Hyperhydration in the ICU is associated with mortality: a role for BIVA in monitoring patients and guiding therapeutic decisions
“Fluid management in the intensive care unit: bioelectrical impedance vector analysis as a tool to assess hydration status and optimal fluid balance in critically ill patients”
F Basso, G Berdin, GM Virzì, G Mason, P Piccinni, S Day, DN Cruz, M Wjewodzka, A Giuliani, A Brendolan and C Ronco
Blood Purif. 2013; 36:192–199. doi: 10.1159/000356366
Fluid imbalance in critically ill patients is associated with greater morbidity and mortality, so the hydration status of patients in intensive care units (ICU) should be monitored. Researchers in Italy tested the association between hydration status measured using bioimpedance vector analysis (BIVA) and mortality in 64 adult patients admitted to the ICU at a single hospital.
BIVA at admission was used to classify patients according to hydration status into three groups: normohydration or dehydration, mild hyperhydration, and moderate or severe hyperhydration. BIVA was repeated daily until death (15 cases) or day 5 in the ICU (49 cases), for a total of 280 measurements. Over 70% of patients had fluid overload at admission; a similar percentage of fluid overload was observed on day 5. The 60-day mortality was 31.2% (20 cases), without differences between the groups.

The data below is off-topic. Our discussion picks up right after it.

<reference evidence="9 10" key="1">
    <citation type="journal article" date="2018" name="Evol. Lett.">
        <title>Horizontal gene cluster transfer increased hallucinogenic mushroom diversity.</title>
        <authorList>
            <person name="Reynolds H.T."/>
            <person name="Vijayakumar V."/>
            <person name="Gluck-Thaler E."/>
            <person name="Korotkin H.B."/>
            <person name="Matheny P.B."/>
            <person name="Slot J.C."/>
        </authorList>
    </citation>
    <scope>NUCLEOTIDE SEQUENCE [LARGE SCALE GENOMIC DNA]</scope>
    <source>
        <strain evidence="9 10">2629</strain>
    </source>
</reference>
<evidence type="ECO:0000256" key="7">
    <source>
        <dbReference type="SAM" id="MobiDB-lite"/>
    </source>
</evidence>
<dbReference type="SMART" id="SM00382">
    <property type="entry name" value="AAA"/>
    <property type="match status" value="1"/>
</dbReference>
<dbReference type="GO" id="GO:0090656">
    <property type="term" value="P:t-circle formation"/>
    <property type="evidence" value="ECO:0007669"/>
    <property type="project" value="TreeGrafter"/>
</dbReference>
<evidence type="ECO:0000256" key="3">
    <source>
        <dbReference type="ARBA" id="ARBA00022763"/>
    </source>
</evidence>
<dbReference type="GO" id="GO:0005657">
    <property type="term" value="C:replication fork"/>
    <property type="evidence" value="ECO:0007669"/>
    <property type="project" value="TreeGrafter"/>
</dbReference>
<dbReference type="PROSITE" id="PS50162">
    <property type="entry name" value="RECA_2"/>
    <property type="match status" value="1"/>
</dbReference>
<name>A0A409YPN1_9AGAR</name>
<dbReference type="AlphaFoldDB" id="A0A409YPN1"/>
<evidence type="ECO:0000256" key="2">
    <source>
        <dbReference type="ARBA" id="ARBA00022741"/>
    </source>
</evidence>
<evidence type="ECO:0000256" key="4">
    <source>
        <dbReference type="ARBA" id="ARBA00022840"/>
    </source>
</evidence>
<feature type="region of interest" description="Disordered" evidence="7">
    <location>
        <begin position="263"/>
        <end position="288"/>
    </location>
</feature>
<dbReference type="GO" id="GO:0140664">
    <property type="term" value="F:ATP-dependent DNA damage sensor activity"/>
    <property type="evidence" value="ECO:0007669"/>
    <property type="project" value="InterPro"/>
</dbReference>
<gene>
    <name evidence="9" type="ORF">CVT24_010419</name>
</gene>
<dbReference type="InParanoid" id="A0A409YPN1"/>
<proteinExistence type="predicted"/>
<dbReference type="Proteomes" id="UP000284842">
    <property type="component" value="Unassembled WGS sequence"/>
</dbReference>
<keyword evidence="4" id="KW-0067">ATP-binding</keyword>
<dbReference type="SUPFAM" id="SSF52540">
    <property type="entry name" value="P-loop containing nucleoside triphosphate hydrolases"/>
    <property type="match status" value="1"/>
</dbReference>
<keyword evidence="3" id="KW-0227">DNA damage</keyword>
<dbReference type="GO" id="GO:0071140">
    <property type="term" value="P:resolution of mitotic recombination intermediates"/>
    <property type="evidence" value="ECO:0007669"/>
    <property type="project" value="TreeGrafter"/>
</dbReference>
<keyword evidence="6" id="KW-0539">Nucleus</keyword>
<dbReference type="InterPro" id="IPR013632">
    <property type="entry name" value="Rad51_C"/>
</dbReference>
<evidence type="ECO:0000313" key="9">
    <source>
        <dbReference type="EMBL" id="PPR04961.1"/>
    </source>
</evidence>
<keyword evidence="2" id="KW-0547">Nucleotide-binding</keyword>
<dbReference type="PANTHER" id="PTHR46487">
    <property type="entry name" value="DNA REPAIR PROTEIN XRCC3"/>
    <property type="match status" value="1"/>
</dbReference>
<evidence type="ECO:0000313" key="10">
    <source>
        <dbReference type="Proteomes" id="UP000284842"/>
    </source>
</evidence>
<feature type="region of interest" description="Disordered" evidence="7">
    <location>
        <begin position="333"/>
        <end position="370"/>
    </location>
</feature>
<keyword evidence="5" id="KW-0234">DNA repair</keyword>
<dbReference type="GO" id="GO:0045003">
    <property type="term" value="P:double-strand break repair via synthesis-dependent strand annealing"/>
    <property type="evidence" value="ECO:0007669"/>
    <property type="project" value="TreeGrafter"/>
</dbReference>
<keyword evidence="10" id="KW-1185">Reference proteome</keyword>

Statistical analysis showed a significant association between mortality and both the mean and the maximum hydration status observed over 5 days in ICU, with nonsurvivors having had more severe hyperhydration. The authors commented that “measurement of the hydration status through BIVA can constitute an additional methodology to achieve correct monitoring of a patient’s fluid balance. It may also provide insight into the patient’s ideal weight, hence driving a more appropriate therapy management by ultrafiltration and diuretics in critically ill patients. This can ensure an adequate circulating blood volume and prevent complications during fluid removal.”
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